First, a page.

regards, Graham
     
  11. jonte

    jonte Western Thunderer

    Over the years, Adrian, I've become rather fond of the LNWR's 'light railways' in N. Wales, so shall follow your progress with keen interest.

    My interest was spawned after studying a map of Anglesey in the vicinity of Red Wharf Bay where I spent many wonderful family holidays in my childhood. It transpired that the broken black line marked 'disused railway' near to the village of Pentraeth, was part of the Red Wharf Bay and Benllech railway that ran from Holland Arms on the Anglesey Central railway, to just short of Benllech on the east coast of the island. It appears to have been a somewhat unremarkable venture, with its ramshackle station halts and minor engineering feats, but I think this is what drew it to me. http://www.anglesey-today.com/rails-to-red-wharf-bay.html

    I was determined to build it and so pre Internet, I fired off a letter to the local library in Llangefni who kindly furnished me with a series of photocopied pages from reference books, together with several negatives which I took to my local chemist's for developing. I even went so far as ordering a Gem kit of the 2-4-2 T - although it later transpired that the auto train used a 2-4-0 T - and motor from Hattons, which was later professionally constructed, painted and lined. Sadly, with the advent of the Internet - and Iain Rice's book on light railways - the world and his wife got to hear of it and at least one or two started to appear in the modelling press, which rather put me off.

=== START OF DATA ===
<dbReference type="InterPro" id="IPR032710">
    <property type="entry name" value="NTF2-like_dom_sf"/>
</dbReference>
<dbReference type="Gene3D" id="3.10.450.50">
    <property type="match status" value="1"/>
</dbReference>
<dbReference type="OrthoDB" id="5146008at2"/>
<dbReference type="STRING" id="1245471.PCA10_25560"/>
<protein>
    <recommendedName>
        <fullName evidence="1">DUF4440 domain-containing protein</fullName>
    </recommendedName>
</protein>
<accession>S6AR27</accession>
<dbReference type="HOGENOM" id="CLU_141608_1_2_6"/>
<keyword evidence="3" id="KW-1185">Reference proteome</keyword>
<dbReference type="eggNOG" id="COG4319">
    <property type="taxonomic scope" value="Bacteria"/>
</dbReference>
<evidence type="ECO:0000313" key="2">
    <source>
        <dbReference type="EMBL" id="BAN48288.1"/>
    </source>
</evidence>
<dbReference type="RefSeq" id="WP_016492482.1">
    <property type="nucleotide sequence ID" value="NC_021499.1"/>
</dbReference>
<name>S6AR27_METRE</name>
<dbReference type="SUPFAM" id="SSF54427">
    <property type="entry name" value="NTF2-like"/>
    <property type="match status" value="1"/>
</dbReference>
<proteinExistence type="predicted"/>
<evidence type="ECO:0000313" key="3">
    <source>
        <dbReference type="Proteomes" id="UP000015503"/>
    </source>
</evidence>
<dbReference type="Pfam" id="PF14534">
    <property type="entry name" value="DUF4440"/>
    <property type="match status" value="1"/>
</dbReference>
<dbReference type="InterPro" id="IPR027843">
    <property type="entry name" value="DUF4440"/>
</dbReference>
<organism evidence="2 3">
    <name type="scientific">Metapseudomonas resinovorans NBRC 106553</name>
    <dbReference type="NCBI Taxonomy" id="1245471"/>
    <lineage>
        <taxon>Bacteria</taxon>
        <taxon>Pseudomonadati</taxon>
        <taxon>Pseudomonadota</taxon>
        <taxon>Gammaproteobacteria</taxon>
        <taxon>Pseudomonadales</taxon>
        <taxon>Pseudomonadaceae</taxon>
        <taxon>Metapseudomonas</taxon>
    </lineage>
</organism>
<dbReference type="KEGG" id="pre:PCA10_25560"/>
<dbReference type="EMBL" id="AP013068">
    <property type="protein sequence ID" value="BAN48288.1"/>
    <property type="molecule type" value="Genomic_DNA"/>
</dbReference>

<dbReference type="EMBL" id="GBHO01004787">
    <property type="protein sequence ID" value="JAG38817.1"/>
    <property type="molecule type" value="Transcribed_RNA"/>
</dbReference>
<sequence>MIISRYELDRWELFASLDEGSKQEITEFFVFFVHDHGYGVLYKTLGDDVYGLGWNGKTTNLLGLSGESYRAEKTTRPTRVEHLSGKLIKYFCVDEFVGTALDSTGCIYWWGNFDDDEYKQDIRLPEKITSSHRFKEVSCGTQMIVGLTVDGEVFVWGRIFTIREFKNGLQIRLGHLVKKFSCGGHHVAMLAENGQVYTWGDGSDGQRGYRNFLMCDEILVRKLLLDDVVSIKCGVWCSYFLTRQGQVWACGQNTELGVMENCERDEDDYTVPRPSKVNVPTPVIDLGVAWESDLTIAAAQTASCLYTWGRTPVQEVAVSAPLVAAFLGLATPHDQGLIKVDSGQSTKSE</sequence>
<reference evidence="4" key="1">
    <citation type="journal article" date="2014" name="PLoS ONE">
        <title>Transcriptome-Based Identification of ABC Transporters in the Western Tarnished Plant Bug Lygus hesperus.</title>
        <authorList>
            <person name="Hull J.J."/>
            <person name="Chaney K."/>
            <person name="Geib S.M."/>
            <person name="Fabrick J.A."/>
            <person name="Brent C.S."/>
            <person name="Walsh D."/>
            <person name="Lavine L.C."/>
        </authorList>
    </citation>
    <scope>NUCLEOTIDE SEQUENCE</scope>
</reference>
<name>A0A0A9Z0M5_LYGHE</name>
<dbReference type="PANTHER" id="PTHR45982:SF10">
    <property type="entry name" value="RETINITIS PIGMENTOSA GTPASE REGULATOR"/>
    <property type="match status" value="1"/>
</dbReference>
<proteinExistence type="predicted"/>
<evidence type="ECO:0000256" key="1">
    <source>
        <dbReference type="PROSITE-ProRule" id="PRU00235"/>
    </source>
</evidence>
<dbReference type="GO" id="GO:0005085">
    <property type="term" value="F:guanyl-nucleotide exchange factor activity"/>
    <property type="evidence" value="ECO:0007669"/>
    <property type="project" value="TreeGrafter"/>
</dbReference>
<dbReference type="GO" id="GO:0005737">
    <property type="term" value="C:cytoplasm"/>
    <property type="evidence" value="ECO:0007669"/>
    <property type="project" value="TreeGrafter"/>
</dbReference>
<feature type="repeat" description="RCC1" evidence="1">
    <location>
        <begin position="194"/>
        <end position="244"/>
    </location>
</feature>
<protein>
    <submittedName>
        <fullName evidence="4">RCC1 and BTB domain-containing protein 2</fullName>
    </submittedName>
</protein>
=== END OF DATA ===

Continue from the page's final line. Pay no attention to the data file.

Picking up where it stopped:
Still, I remain interested in reading articles about them and seeing them come to fruition.

    I expect we'll be seeing a Webb Coal Tank or two, Adrian?

    Jon
     
  12. Scale7JB

    Scale7JB Western Thunderer

    That's brilliant!

    Is the platform on the level? If not, you'll need working brakes on the carriages.... Simple enough

    JB.
     
  13. adrian

    adrian Flying Squad

    Thanks for all the interest - it is encouraging.

    The formal station building is still there, it's just set back a bit and so is hidden but you can still see the distinctive chimneys/siphons(?) behind the tin shed.